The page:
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DESCRIPTIONS

February 1, 2017

I’ve talked about descriptions in various forms throughout the lifetime of this web site. Descriptions set the scene and help establish the mood and feel of your story. However, there are limits and that’s what I want to discuss today.

THE LITERARY ANGLE

In literary fiction, it’s all about the words. Action takes a second stage to description, emotion and narrative. People who like literary writing will not blink an eye at page-long descriptions of some object, location or person. It’s all about the wordplay, the depth of feeling and immersion. Words words words.

THE GENRE/ACTION FICTION ANGLE

In this case, the description is just the starting off point. The idea is to give the reader an idea of what it is, then let them fill in their own blanks. Giving too much description slows the pace, bogs down the action. In genre fiction writing, pacing is everything. People want to see the story MOVE!

BALANCE

The good writer strikes a balance between just enough description to give the reader an idea what something looks like, but doesn’t drag on into too much detail as to give the reader significant pause. What does this mean?

Using me as an example, I just don’t tolerate lengthy descriptions. What happens? The author starts out describing say…a room. We get the dimensions. Then he or she goes into details about furniture, then stuff on the furniture, then history about previous occupants, then history of the objects in the room, then the insects crawling around, the history of the insects, their personal stories, wa wa wa wa.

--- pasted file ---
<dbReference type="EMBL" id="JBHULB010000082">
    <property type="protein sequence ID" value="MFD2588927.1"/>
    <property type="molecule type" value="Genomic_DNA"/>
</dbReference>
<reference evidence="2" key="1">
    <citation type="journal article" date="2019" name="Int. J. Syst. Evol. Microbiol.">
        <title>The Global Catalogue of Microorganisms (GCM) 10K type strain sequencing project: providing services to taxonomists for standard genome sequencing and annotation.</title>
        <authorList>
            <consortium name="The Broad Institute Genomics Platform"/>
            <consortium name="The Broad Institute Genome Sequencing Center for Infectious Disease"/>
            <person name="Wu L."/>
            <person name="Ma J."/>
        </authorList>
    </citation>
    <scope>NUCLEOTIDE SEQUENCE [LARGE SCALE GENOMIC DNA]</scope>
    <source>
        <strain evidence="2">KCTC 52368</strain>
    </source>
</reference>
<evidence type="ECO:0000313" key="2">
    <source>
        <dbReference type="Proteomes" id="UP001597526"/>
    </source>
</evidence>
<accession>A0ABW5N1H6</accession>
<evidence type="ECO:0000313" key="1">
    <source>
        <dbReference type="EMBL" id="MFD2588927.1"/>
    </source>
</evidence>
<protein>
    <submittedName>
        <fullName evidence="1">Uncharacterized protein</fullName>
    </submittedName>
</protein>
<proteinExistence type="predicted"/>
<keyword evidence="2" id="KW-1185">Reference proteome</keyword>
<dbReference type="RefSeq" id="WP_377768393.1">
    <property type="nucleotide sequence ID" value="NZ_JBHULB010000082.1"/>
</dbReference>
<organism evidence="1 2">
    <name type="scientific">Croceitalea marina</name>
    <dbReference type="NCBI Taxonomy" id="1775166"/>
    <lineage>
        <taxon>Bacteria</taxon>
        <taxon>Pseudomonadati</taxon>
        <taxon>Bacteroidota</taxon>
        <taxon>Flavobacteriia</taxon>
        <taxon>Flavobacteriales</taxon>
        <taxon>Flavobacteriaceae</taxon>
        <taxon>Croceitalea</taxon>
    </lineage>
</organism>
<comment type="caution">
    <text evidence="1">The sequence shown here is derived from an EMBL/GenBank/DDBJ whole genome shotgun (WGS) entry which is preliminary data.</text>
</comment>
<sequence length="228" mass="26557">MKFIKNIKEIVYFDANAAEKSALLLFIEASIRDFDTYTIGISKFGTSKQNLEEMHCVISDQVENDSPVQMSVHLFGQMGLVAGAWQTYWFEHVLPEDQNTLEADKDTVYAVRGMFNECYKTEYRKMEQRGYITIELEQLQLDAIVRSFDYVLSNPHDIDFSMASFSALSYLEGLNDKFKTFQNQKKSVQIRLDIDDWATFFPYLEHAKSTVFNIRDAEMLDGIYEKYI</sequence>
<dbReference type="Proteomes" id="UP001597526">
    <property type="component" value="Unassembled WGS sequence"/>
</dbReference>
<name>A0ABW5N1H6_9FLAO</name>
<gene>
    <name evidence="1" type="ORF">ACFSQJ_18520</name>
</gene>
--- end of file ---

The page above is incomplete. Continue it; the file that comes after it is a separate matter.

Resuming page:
Folks, he/she’s lost me after the first few sentences. What I see is the good old Charlie Brown adult-speak phenomena, “Wah wah wah wah wah.” I skip to the next paragraph.

If the description continues, I skip to the next paragraph. I continue until the author gets back on track.

I cannot be the only reader that does the same thing.

I’ve already filled in my own blanks with my own useless trivial details that have nothing more to do with the plot than the minutiae that the author just described! Believe me, those minutiae have NOTHING to do with the plot!

When an action/genre writer goes literary, they bog down the action.

SUMMARY

This is why you keep descriptions to a minimum. I’m not telling you not to describe things. For goodness sakes, do it! However, when you do, get the most bang for your buck and describe what needs to be described. “Just the facts, ma’am,” as Joe Friday used to say (for you young’uns, look up the TV series Dragnet to get that reference).

Give the reader the key details that’re essential to the story, or the key details you want the reader to know and let them fill in their own picture. They’re going to do it anyway, given the first few sentences.

Don’t try to dictate every detail. It doesn’t work.

Happy writing!

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